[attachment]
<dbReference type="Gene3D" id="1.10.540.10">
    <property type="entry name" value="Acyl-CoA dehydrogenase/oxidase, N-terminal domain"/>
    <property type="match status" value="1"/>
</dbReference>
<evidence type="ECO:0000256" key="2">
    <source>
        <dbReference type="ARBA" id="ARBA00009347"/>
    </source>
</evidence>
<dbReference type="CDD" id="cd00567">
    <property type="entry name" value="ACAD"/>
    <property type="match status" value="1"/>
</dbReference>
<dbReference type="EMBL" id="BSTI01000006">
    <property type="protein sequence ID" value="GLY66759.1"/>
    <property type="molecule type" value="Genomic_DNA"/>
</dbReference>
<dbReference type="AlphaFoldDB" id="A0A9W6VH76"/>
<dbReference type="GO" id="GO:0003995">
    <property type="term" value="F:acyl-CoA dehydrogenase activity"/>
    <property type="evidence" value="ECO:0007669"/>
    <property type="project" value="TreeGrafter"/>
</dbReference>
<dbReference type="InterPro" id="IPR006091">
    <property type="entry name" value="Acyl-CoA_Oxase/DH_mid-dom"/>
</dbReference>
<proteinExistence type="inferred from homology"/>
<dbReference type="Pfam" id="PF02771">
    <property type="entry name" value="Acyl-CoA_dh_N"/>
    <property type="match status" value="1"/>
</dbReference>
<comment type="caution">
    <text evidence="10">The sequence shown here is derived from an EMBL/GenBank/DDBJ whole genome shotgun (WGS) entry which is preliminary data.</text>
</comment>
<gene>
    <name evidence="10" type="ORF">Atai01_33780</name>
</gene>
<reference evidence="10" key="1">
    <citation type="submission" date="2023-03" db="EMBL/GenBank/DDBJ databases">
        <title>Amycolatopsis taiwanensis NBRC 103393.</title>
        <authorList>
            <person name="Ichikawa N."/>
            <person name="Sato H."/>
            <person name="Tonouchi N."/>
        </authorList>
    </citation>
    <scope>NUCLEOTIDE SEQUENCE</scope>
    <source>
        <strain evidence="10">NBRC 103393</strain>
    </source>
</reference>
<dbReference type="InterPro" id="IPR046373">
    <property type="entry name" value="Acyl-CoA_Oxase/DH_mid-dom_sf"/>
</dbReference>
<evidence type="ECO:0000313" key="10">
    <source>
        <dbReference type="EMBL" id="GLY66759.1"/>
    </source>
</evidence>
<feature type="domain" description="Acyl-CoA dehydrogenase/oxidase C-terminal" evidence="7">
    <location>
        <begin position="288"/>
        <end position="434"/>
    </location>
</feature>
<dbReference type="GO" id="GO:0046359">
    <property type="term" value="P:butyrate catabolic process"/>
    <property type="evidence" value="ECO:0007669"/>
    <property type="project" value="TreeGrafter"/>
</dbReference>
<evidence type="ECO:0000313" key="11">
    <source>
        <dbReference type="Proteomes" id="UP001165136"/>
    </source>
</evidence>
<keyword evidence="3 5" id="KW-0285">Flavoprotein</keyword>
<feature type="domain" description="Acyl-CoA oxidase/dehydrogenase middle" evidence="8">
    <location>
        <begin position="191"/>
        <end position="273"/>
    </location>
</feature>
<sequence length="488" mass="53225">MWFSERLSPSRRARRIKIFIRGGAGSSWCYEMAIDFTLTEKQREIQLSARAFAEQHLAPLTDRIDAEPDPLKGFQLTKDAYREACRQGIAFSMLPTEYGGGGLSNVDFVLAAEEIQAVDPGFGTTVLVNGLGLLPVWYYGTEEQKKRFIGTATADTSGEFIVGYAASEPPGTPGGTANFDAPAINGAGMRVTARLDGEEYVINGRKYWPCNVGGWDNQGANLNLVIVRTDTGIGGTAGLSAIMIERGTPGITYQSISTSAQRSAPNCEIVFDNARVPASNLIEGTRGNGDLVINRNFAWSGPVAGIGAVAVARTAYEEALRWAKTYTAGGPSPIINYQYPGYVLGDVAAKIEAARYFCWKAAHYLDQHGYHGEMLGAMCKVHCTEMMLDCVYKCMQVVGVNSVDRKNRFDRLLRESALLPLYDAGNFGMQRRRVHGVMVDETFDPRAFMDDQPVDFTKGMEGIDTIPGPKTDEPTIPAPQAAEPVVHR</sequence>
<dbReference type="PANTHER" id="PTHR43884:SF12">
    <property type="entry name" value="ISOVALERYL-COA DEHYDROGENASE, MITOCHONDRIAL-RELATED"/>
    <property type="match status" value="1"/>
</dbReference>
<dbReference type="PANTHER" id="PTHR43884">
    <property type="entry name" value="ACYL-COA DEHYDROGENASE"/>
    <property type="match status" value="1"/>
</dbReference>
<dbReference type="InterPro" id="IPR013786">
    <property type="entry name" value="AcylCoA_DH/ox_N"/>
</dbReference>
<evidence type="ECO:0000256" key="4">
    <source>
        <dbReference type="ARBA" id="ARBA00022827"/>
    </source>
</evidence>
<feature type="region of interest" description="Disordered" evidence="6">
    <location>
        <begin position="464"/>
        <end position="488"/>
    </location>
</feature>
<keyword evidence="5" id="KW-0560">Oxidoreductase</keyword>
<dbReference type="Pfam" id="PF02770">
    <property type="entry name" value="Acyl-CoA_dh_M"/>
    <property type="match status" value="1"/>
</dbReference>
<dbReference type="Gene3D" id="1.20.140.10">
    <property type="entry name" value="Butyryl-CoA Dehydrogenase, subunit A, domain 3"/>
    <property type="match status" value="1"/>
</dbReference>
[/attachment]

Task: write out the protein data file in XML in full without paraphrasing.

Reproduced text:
<dbReference type="Gene3D" id="1.10.540.10">
    <property type="entry name" value="Acyl-CoA dehydrogenase/oxidase, N-terminal domain"/>
    <property type="match status" value="1"/>
</dbReference>
<evidence type="ECO:0000256" key="2">
    <source>
        <dbReference type="ARBA" id="ARBA00009347"/>
    </source>
</evidence>
<dbReference type="CDD" id="cd00567">
    <property type="entry name" value="ACAD"/>
    <property type="match status" value="1"/>
</dbReference>
<dbReference type="EMBL" id="BSTI01000006">
    <property type="protein sequence ID" value="GLY66759.1"/>
    <property type="molecule type" value="Genomic_DNA"/>
</dbReference>
<dbReference type="AlphaFoldDB" id="A0A9W6VH76"/>
<dbReference type="GO" id="GO:0003995">
    <property type="term" value="F:acyl-CoA dehydrogenase activity"/>
    <property type="evidence" value="ECO:0007669"/>
    <property type="project" value="TreeGrafter"/>
</dbReference>
<dbReference type="InterPro" id="IPR006091">
    <property type="entry name" value="Acyl-CoA_Oxase/DH_mid-dom"/>
</dbReference>
<proteinExistence type="inferred from homology"/>
<dbReference type="Pfam" id="PF02771">
    <property type="entry name" value="Acyl-CoA_dh_N"/>
    <property type="match status" value="1"/>
</dbReference>
<comment type="caution">
    <text evidence="10">The sequence shown here is derived from an EMBL/GenBank/DDBJ whole genome shotgun (WGS) entry which is preliminary data.</text>
</comment>
<gene>
    <name evidence="10" type="ORF">Atai01_33780</name>
</gene>
<reference evidence="10" key="1">
    <citation type="submission" date="2023-03" db="EMBL/GenBank/DDBJ databases">
        <title>Amycolatopsis taiwanensis NBRC 103393.</title>
        <authorList>
            <person name="Ichikawa N."/>
            <person name="Sato H."/>
            <person name="Tonouchi N."/>
        </authorList>
    </citation>
    <scope>NUCLEOTIDE SEQUENCE</scope>
    <source>
        <strain evidence="10">NBRC 103393</strain>
    </source>
</reference>
<dbReference type="InterPro" id="IPR046373">
    <property type="entry name" value="Acyl-CoA_Oxase/DH_mid-dom_sf"/>
</dbReference>
<evidence type="ECO:0000313" key="10">
    <source>
        <dbReference type="EMBL" id="GLY66759.1"/>
    </source>
</evidence>
<feature type="domain" description="Acyl-CoA dehydrogenase/oxidase C-terminal" evidence="7">
    <location>
        <begin position="288"/>
        <end position="434"/>
    </location>
</feature>
<dbReference type="GO" id="GO:0046359">
    <property type="term" value="P:butyrate catabolic process"/>
    <property type="evidence" value="ECO:0007669"/>
    <property type="project" value="TreeGrafter"/>
</dbReference>
<evidence type="ECO:0000313" key="11">
    <source>
        <dbReference type="Proteomes" id="UP001165136"/>
    </source>
</evidence>
<keyword evidence="3 5" id="KW-0285">Flavoprotein</keyword>
<feature type="domain" description="Acyl-CoA oxidase/dehydrogenase middle" evidence="8">
    <location>
        <begin position="191"/>
        <end position="273"/>
    </location>
</feature>
<sequence length="488" mass="53225">MWFSERLSPSRRARRIKIFIRGGAGSSWCYEMAIDFTLTEKQREIQLSARAFAEQHLAPLTDRIDAEPDPLKGFQLTKDAYREACRQGIAFSMLPTEYGGGGLSNVDFVLAAEEIQAVDPGFGTTVLVNGLGLLPVWYYGTEEQKKRFIGTATADTSGEFIVGYAASEPPGTPGGTANFDAPAINGAGMRVTARLDGEEYVINGRKYWPCNVGGWDNQGANLNLVIVRTDTGIGGTAGLSAIMIERGTPGITYQSISTSAQRSAPNCEIVFDNARVPASNLIEGTRGNGDLVINRNFAWSGPVAGIGAVAVARTAYEEALRWAKTYTAGGPSPIINYQYPGYVLGDVAAKIEAARYFCWKAAHYLDQHGYHGEMLGAMCKVHCTEMMLDCVYKCMQVVGVNSVDRKNRFDRLLRESALLPLYDAGNFGMQRRRVHGVMVDETFDPRAFMDDQPVDFTKGMEGIDTIPGPKTDEPTIPAPQAAEPVVHR</sequence>
<dbReference type="PANTHER" id="PTHR43884:SF12">
    <property type="entry name" value="ISOVALERYL-COA DEHYDROGENASE, MITOCHONDRIAL-RELATED"/>
    <property type="match status" value="1"/>
</dbReference>
<dbReference type="PANTHER" id="PTHR43884">
    <property type="entry name" value="ACYL-COA DEHYDROGENASE"/>
    <property type="match status" value="1"/>
</dbReference>
<dbReference type="InterPro" id="IPR013786">
    <property type="entry name" value="AcylCoA_DH/ox_N"/>
</dbReference>
<evidence type="ECO:0000256" key="4">
    <source>
        <dbReference type="ARBA" id="ARBA00022827"/>
    </source>
</evidence>
<feature type="region of interest" description="Disordered" evidence="6">
    <location>
        <begin position="464"/>
        <end position="488"/>
    </location>
</feature>
<keyword evidence="5" id="KW-0560">Oxidoreductase</keyword>
<dbReference type="Pfam" id="PF02770">
    <property type="entry name" value="Acyl-CoA_dh_M"/>
    <property type="match status" value="1"/>
</dbReference>
<dbReference type="Gene3D" id="1.20.140.10">
    <property type="entry name" value="Butyryl-CoA Dehydrogenase, subunit A, domain 3"/>
    <property type="match status" value="1"/>
</dbReference>